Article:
The Battle of Keren

At a discouraging time during the Second World War, writes Geoffrey Evans, British and Indian troops gained a spectacular victory over the Italian forces in East Africa.

At dawn on March 27th, 1941, white flags of surrender fluttered on the summit of Mount Sanchil, more than 6,000 feet above sea-level and the highest feature of the natural fortress of mountains guarding the Keren Plain. Little parties of Italians and Eritreans, carrying smaller white flags, were beginning to make their way down the mountainside.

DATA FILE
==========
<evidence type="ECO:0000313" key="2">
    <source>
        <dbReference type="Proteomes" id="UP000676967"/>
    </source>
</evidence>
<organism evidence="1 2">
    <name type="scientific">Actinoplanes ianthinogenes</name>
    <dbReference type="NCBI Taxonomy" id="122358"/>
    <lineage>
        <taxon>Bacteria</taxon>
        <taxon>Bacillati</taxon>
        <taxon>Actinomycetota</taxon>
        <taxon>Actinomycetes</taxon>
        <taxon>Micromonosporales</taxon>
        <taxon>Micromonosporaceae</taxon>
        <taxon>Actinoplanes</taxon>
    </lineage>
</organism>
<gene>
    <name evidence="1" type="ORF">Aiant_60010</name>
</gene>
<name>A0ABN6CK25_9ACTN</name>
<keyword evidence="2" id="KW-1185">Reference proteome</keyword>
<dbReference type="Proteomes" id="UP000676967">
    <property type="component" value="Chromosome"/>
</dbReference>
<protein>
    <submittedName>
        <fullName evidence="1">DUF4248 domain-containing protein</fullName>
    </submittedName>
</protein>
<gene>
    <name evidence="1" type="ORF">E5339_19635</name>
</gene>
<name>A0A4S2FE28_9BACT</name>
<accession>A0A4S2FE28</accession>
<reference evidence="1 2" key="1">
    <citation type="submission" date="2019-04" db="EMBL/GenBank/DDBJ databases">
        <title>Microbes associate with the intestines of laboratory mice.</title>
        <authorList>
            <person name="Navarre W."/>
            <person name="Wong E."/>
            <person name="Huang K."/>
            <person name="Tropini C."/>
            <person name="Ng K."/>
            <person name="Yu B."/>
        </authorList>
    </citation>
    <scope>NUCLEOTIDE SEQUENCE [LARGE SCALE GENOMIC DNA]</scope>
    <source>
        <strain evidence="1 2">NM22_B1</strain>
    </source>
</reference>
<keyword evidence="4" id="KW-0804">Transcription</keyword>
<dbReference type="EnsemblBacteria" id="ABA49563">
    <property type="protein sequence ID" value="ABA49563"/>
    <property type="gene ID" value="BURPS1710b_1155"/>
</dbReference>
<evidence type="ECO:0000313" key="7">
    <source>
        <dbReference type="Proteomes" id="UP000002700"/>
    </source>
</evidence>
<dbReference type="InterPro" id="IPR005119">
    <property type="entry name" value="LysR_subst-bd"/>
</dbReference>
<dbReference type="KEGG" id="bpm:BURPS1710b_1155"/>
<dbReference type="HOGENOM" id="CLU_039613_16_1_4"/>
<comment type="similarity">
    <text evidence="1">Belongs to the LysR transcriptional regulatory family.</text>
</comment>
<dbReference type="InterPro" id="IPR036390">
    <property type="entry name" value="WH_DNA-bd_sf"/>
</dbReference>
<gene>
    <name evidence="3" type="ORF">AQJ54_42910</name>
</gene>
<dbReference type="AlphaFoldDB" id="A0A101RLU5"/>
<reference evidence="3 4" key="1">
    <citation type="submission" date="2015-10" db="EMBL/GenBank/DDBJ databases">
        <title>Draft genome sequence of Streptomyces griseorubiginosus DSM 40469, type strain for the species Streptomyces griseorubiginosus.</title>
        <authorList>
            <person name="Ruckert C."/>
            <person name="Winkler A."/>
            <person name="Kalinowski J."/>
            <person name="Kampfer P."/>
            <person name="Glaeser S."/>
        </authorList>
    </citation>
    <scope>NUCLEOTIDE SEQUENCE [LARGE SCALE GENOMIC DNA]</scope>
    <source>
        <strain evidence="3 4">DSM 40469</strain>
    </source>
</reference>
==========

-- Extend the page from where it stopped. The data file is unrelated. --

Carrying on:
The battle of Keren was over – but at considerable cost – nearly 4,000 British and Indian soliders had either been killed or wounded. For more than seven weeks, these troops had fought magnificently, under conditions of extreme difficulty, to break through the enemy defences manned by some of the best soldiers the Italians could produce –Bersiglieri, Alpini and Savoy Grenadiers.

How was it that British and Indian soldiers found themselves fighting in the wild, mountainous and comparatively unknown country of Eritrea? How was it that this battle must rank as one of the most frustrating and grim of the Second World War?

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